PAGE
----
I want to challenge all of you to bring your assumptions about birth mothers into focus. Do you assume that she “must be young?” Or that “she must be promiscuous?” Or that “she probably did drugs or dropped out of school or has an unsupportive family?” 9 times out of 10, the first question I get about my kids’ birth mothers is, “so she must have been pretty young… how old is she?” And, even as I feel like this is a judgmental question,I understand that people who ask are trying to understand where this woman must have been coming from. They are trying to build a picture of what a person who makes such a decision looks like. Well, here’s what I want you to know…
You have met multiple, maybe even many, birthmothers. You probably know at least one or two well. They are everywhere and they have every different kind of story and circumstance. How do I know this? Because they are everywhere I go. Since we’ve been in the “adoption process” for a cumulative total of almost 3 years and an adoptive family for 4.5 years, adoption is a common topic for us with strangers. And, what I find is that after talking to women for a while about our experiences and after they have a chance to see how I talk about my children’s birth families, they can see that I am safe and many women have opened up and shared their experiences with me as birth mothers.
In the last 3 months, I have talked to 4 different women who have shared their experiences. Why don’t you think they share their stories with everyone? I think it is because they feel marginalized by society with all of the assumptions and judgments that people vocalize without a thought to what they are saying or who they might be talking to. Add this to the pain of being separated from their child for many years, and the pain of whatever difficult circumstances caused them to choose adoption in the first place, it’s a burden nobody would want to carry!
Furthermore, think about how these assumptions and flippant comments affect children who have been adopted when said in their presence. My child is 4.5 years old now and I cringe every time someone asks me questions about him or his new baby brother when he’s around.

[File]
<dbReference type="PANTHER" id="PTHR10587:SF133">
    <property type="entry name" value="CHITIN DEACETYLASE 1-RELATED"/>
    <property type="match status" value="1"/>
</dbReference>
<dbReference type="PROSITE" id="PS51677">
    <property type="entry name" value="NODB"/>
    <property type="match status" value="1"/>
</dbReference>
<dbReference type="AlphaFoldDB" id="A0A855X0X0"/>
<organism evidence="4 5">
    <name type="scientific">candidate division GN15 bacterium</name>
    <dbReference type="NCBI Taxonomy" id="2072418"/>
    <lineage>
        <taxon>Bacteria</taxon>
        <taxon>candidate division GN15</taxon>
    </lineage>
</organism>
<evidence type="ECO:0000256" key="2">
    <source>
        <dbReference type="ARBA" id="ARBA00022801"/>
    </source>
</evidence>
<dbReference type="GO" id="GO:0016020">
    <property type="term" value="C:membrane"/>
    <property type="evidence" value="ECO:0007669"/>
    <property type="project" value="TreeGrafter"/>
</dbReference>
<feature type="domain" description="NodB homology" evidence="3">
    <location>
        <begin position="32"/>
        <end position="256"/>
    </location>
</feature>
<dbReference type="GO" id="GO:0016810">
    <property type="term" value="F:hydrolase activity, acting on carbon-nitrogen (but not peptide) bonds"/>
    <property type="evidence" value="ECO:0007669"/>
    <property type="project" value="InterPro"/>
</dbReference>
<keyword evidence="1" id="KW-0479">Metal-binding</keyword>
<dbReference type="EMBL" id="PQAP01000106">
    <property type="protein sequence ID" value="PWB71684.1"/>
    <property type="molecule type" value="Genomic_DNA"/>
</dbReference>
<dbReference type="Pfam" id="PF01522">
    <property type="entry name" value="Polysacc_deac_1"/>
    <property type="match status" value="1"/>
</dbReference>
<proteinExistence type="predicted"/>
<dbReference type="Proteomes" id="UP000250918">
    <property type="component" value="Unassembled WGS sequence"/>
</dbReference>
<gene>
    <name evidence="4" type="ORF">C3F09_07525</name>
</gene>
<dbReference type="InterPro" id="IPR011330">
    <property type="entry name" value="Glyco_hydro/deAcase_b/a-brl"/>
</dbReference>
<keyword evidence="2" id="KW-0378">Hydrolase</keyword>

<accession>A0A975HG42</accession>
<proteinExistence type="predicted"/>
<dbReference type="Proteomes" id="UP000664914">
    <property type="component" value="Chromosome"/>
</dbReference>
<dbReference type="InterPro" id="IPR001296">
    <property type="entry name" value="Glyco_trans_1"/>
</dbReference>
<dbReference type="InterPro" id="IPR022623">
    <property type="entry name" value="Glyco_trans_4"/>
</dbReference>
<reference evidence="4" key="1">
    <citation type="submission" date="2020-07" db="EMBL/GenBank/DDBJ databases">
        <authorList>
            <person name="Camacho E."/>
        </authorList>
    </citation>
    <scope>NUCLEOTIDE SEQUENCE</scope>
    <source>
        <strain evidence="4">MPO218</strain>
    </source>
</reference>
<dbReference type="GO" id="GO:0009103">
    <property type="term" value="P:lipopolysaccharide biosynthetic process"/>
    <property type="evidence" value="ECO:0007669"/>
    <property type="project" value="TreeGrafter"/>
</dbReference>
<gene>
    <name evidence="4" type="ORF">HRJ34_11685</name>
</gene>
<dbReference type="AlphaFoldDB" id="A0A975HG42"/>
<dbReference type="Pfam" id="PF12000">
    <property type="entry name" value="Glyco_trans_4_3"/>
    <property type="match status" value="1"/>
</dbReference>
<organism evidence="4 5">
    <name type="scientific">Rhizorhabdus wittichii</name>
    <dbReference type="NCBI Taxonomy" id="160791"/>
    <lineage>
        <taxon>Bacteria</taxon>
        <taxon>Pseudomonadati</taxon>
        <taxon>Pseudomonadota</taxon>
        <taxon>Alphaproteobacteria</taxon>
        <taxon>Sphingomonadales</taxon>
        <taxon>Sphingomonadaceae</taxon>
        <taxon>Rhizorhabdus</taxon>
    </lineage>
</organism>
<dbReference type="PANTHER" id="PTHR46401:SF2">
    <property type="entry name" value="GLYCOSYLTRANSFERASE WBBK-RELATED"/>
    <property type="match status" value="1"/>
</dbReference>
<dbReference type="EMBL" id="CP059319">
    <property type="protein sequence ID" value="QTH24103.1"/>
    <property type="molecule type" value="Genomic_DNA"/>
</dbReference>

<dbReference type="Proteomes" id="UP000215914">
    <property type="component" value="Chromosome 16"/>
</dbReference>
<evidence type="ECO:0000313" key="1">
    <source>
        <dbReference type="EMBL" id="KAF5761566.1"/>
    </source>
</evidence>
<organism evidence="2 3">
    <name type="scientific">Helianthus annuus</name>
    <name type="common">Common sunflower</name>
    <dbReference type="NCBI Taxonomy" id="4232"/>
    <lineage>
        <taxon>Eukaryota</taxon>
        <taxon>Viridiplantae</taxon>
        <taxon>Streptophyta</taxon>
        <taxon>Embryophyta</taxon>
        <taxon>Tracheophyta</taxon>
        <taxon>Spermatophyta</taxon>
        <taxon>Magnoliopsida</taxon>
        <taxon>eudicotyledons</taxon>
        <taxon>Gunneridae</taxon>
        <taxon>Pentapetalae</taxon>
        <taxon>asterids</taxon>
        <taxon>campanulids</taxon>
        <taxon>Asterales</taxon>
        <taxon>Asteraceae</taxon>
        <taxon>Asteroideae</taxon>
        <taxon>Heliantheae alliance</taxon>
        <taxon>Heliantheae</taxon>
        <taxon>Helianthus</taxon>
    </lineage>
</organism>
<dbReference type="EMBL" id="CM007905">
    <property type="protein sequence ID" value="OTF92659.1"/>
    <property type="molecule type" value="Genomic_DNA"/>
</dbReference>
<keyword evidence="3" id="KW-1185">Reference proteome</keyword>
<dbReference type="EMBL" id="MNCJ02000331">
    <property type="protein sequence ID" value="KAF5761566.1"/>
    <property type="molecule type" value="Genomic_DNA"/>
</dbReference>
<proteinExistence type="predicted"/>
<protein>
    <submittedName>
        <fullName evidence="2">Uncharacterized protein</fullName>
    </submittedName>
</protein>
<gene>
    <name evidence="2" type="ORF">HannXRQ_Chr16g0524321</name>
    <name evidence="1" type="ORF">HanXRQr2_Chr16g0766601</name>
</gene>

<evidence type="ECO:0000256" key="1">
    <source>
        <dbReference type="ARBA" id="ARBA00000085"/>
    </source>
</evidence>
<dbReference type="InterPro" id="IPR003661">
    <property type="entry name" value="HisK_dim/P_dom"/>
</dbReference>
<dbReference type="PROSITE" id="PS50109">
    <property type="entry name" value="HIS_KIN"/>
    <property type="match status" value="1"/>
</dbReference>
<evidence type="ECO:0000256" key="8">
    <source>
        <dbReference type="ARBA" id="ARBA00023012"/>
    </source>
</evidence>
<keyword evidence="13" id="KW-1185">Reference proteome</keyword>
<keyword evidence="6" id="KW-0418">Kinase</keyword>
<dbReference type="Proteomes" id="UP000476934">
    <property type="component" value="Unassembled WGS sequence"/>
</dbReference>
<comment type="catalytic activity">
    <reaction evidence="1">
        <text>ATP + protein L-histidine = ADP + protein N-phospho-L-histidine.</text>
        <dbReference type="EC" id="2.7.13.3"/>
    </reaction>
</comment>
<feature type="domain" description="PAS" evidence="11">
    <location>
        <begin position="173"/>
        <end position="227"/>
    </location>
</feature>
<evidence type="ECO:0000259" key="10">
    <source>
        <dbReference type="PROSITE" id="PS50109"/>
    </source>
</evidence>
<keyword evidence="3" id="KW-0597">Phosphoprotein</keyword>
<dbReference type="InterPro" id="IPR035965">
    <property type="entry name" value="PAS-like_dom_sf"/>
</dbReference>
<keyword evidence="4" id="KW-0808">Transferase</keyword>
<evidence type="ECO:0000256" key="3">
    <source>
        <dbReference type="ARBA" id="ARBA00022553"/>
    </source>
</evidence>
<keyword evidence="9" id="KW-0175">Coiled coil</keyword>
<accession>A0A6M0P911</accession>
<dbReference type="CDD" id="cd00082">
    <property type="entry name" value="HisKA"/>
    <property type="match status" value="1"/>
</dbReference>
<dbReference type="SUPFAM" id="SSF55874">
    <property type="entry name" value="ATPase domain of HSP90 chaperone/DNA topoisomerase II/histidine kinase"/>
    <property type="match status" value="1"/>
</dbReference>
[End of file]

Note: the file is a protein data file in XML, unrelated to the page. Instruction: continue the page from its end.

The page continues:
“Where’d you get him from?” “How old was she?” “Is she very poor?” “So the father disappeared?” (This doesn’t even begin to list the questions that aren’t about the birth family but are still completely inappropriate.)
Children are very smart and they pick up on very subtle voice inflections and language choices. I am sorry to say that I won’t be able to be as patient with these questions as I was when my first child didn’t understand them. From now on, I will need to be a defensive mother for my child and turn the questions back at the interrogator. Innocent or not, they are damaging questions because of the implied judgments and my first priority will always have to be my children.
So, with this note, I hope that I can inspire you to explore and challenge your own assumptions (and we all have them… let’s face it. Even I had my own when we began our journey. The key is in being open to identifying and challenging them.)
If you think adoption is such a great thing for adoptive families, then you also have to believe that it is a beautiful thing for birth families. Of course it is difficult and there are usually very difficult circumstances that create the necessity for such a decision. But, it is a selfish and weak mother who will never even explore all possibilities because it is too difficult to imagine the personal pain involved. It is a strong mother who rises to the occasion and makes the best choice for everyone involved with her child being her highest priority.